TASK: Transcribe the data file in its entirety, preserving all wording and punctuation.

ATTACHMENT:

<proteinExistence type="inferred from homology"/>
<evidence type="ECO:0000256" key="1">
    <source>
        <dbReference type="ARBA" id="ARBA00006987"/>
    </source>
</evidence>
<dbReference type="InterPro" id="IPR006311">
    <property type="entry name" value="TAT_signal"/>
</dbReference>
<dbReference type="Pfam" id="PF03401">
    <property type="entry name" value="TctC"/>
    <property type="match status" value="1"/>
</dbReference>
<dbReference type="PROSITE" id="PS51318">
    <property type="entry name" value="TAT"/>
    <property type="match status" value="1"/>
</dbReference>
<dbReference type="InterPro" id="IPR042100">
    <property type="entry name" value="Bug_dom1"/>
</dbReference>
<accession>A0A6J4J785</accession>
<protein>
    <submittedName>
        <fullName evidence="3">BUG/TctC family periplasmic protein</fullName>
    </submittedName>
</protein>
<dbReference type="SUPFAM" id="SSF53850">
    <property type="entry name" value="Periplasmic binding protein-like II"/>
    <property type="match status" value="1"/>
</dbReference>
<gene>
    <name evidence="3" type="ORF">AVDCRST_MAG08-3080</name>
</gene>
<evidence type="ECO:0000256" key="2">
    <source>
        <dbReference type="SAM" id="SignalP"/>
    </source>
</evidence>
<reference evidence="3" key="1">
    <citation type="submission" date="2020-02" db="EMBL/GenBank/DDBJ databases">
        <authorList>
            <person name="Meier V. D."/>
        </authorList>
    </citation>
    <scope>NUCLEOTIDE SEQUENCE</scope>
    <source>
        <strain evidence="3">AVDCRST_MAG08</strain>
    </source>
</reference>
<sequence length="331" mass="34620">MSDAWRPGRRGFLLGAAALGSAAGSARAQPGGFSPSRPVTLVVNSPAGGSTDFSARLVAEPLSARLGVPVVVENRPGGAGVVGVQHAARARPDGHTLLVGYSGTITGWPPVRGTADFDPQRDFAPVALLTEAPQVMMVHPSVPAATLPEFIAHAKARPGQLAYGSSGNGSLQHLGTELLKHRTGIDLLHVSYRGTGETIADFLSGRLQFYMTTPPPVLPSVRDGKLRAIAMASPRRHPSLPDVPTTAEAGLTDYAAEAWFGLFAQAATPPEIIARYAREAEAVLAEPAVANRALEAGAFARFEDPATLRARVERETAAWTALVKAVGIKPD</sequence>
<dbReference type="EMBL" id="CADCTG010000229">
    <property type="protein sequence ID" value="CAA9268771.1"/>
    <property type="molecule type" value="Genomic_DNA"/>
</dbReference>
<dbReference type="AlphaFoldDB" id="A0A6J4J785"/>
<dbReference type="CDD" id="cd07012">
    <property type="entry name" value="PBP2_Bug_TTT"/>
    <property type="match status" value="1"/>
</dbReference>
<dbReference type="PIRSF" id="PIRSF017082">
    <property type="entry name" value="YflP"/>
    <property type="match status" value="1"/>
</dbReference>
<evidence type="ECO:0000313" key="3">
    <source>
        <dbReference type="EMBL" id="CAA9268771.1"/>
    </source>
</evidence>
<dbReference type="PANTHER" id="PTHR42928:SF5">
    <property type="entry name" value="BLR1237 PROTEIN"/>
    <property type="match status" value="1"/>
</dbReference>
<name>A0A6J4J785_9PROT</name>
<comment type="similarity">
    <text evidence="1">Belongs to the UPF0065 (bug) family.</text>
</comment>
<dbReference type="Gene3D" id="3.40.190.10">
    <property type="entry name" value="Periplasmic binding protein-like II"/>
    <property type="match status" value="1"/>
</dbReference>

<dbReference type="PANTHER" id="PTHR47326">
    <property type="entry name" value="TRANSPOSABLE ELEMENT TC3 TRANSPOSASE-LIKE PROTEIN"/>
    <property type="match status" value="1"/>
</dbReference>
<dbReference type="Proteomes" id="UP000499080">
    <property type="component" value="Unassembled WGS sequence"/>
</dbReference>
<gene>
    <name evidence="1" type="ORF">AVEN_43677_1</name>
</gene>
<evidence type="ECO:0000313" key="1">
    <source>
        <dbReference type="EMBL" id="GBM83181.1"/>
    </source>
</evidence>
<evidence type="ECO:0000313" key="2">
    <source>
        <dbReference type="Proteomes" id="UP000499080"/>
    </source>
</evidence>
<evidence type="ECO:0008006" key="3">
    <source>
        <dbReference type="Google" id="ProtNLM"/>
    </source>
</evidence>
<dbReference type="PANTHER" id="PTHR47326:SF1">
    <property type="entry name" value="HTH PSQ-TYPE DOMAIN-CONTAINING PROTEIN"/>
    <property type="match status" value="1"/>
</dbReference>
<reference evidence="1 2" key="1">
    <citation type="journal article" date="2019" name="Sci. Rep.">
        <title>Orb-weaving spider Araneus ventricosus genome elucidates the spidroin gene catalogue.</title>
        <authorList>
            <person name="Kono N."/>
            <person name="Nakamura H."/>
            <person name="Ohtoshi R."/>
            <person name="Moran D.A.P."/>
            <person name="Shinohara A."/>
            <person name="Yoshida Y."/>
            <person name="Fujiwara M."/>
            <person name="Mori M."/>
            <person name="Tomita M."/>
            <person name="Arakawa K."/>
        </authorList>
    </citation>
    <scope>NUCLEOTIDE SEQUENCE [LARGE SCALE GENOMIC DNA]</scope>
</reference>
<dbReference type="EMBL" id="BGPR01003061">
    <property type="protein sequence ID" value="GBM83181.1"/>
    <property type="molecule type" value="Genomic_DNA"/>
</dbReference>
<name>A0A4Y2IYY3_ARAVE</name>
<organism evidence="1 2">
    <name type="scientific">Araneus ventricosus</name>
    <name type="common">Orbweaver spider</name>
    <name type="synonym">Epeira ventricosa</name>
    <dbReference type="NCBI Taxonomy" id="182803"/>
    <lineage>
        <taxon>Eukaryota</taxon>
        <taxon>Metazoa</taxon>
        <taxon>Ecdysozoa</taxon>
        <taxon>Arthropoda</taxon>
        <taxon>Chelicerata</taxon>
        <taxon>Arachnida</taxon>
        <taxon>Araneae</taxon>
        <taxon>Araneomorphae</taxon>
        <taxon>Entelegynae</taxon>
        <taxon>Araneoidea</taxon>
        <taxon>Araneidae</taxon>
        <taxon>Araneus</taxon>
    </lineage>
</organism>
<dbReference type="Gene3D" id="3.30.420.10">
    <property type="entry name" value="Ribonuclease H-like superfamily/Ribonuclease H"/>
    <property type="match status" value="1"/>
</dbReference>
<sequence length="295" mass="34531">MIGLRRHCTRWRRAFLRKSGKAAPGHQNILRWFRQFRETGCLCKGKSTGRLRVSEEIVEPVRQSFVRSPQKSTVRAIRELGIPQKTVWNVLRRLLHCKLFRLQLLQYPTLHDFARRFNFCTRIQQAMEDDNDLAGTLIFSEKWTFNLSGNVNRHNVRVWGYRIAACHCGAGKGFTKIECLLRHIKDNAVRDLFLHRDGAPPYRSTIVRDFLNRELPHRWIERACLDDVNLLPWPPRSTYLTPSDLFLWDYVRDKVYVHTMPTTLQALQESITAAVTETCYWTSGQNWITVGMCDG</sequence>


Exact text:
<proteinExistence type="inferred from homology"/>
<evidence type="ECO:0000256" key="1">
    <source>
        <dbReference type="ARBA" id="ARBA00006987"/>
    </source>
</evidence>
<dbReference type="InterPro" id="IPR006311">
    <property type="entry name" value="TAT_signal"/>
</dbReference>
<dbReference type="Pfam" id="PF03401">
    <property type="entry name" value="TctC"/>
    <property type="match status" value="1"/>
</dbReference>
<dbReference type="PROSITE" id="PS51318">
    <property type="entry name" value="TAT"/>
    <property type="match status" value="1"/>
</dbReference>
<dbReference type="InterPro" id="IPR042100">
    <property type="entry name" value="Bug_dom1"/>
</dbReference>
<accession>A0A6J4J785</accession>
<protein>
    <submittedName>
        <fullName evidence="3">BUG/TctC family periplasmic protein</fullName>
    </submittedName>
</protein>
<dbReference type="SUPFAM" id="SSF53850">
    <property type="entry name" value="Periplasmic binding protein-like II"/>
    <property type="match status" value="1"/>
</dbReference>
<gene>
    <name evidence="3" type="ORF">AVDCRST_MAG08-3080</name>
</gene>
<evidence type="ECO:0000256" key="2">
    <source>
        <dbReference type="SAM" id="SignalP"/>
    </source>
</evidence>
<reference evidence="3" key="1">
    <citation type="submission" date="2020-02" db="EMBL/GenBank/DDBJ databases">
        <authorList>
            <person name="Meier V. D."/>
        </authorList>
    </citation>
    <scope>NUCLEOTIDE SEQUENCE</scope>
    <source>
        <strain evidence="3">AVDCRST_MAG08</strain>
    </source>
</reference>
<sequence length="331" mass="34620">MSDAWRPGRRGFLLGAAALGSAAGSARAQPGGFSPSRPVTLVVNSPAGGSTDFSARLVAEPLSARLGVPVVVENRPGGAGVVGVQHAARARPDGHTLLVGYSGTITGWPPVRGTADFDPQRDFAPVALLTEAPQVMMVHPSVPAATLPEFIAHAKARPGQLAYGSSGNGSLQHLGTELLKHRTGIDLLHVSYRGTGETIADFLSGRLQFYMTTPPPVLPSVRDGKLRAIAMASPRRHPSLPDVPTTAEAGLTDYAAEAWFGLFAQAATPPEIIARYAREAEAVLAEPAVANRALEAGAFARFEDPATLRARVERETAAWTALVKAVGIKPD</sequence>
<dbReference type="EMBL" id="CADCTG010000229">
    <property type="protein sequence ID" value="CAA9268771.1"/>
    <property type="molecule type" value="Genomic_DNA"/>
</dbReference>
<dbReference type="AlphaFoldDB" id="A0A6J4J785"/>
<dbReference type="CDD" id="cd07012">
    <property type="entry name" value="PBP2_Bug_TTT"/>
    <property type="match status" value="1"/>
</dbReference>
<dbReference type="PIRSF" id="PIRSF017082">
    <property type="entry name" value="YflP"/>
    <property type="match status" value="1"/>
</dbReference>
<evidence type="ECO:0000313" key="3">
    <source>
        <dbReference type="EMBL" id="CAA9268771.1"/>
    </source>
</evidence>
<dbReference type="PANTHER" id="PTHR42928:SF5">
    <property type="entry name" value="BLR1237 PROTEIN"/>
    <property type="match status" value="1"/>
</dbReference>
<name>A0A6J4J785_9PROT</name>
<comment type="similarity">
    <text evidence="1">Belongs to the UPF0065 (bug) family.</text>
</comment>
<dbReference type="Gene3D" id="3.40.190.10">
    <property type="entry name" value="Periplasmic binding protein-like II"/>
    <property type="match status" value="1"/>
</dbReference>

<dbReference type="PANTHER" id="PTHR47326">
    <property type="entry name" value="TRANSPOSABLE ELEMENT TC3 TRANSPOSASE-LIKE PROTEIN"/>
    <property type="match status" value="1"/>
</dbReference>
<dbReference type="Proteomes" id="UP000499080">
    <property type="component" value="Unassembled WGS sequence"/>
</dbReference>
<gene>
    <name evidence="1" type="ORF">AVEN_43677_1</name>
</gene>
<evidence type="ECO:0000313" key="1">
    <source>
        <dbReference type="EMBL" id="GBM83181.1"/>
    </source>
</evidence>
<evidence type="ECO:0000313" key="2">
    <source>
        <dbReference type="Proteomes" id="UP000499080"/>
    </source>
</evidence>
<evidence type="ECO:0008006" key="3">
    <source>
        <dbReference type="Google" id="ProtNLM"/>
    </source>
</evidence>
<dbReference type="PANTHER" id="PTHR47326:SF1">
    <property type="entry name" value="HTH PSQ-TYPE DOMAIN-CONTAINING PROTEIN"/>
    <property type="match status" value="1"/>
</dbReference>
<reference evidence="1 2" key="1">
    <citation type="journal article" date="2019" name="Sci. Rep.">
        <title>Orb-weaving spider Araneus ventricosus genome elucidates the spidroin gene catalogue.</title>
        <authorList>
            <person name="Kono N."/>
            <person name="Nakamura H."/>
            <person name="Ohtoshi R."/>
            <person name="Moran D.A.P."/>
            <person name="Shinohara A."/>
            <person name="Yoshida Y."/>
            <person name="Fujiwara M."/>
            <person name="Mori M."/>
            <person name="Tomita M."/>
            <person name="Arakawa K."/>
        </authorList>
    </citation>
    <scope>NUCLEOTIDE SEQUENCE [LARGE SCALE GENOMIC DNA]</scope>
</reference>
<dbReference type="EMBL" id="BGPR01003061">
    <property type="protein sequence ID" value="GBM83181.1"/>
    <property type="molecule type" value="Genomic_DNA"/>
</dbReference>
<name>A0A4Y2IYY3_ARAVE</name>
<organism evidence="1 2">
    <name type="scientific">Araneus ventricosus</name>
    <name type="common">Orbweaver spider</name>
    <name type="synonym">Epeira ventricosa</name>
    <dbReference type="NCBI Taxonomy" id="182803"/>
    <lineage>
        <taxon>Eukaryota</taxon>
        <taxon>Metazoa</taxon>
        <taxon>Ecdysozoa</taxon>
        <taxon>Arthropoda</taxon>
        <taxon>Chelicerata</taxon>
        <taxon>Arachnida</taxon>
        <taxon>Araneae</taxon>
        <taxon>Araneomorphae</taxon>
        <taxon>Entelegynae</taxon>
        <taxon>Araneoidea</taxon>
        <taxon>Araneidae</taxon>
        <taxon>Araneus</taxon>
    </lineage>
</organism>
<dbReference type="Gene3D" id="3.30.420.10">
    <property type="entry name" value="Ribonuclease H-like superfamily/Ribonuclease H"/>
    <property type="match status" value="1"/>
</dbReference>
<sequence length="295" mass="34531">MIGLRRHCTRWRRAFLRKSGKAAPGHQNILRWFRQFRETGCLCKGKSTGRLRVSEEIVEPVRQSFVRSPQKSTVRAIRELGIPQKTVWNVLRRLLHCKLFRLQLLQYPTLHDFARRFNFCTRIQQAMEDDNDLAGTLIFSEKWTFNLSGNVNRHNVRVWGYRIAACHCGAGKGFTKIECLLRHIKDNAVRDLFLHRDGAPPYRSTIVRDFLNRELPHRWIERACLDDVNLLPWPPRSTYLTPSDLFLWDYVRDKVYVHTMPTTLQALQESITAAVTETCYWTSGQNWITVGMCDG</sequence>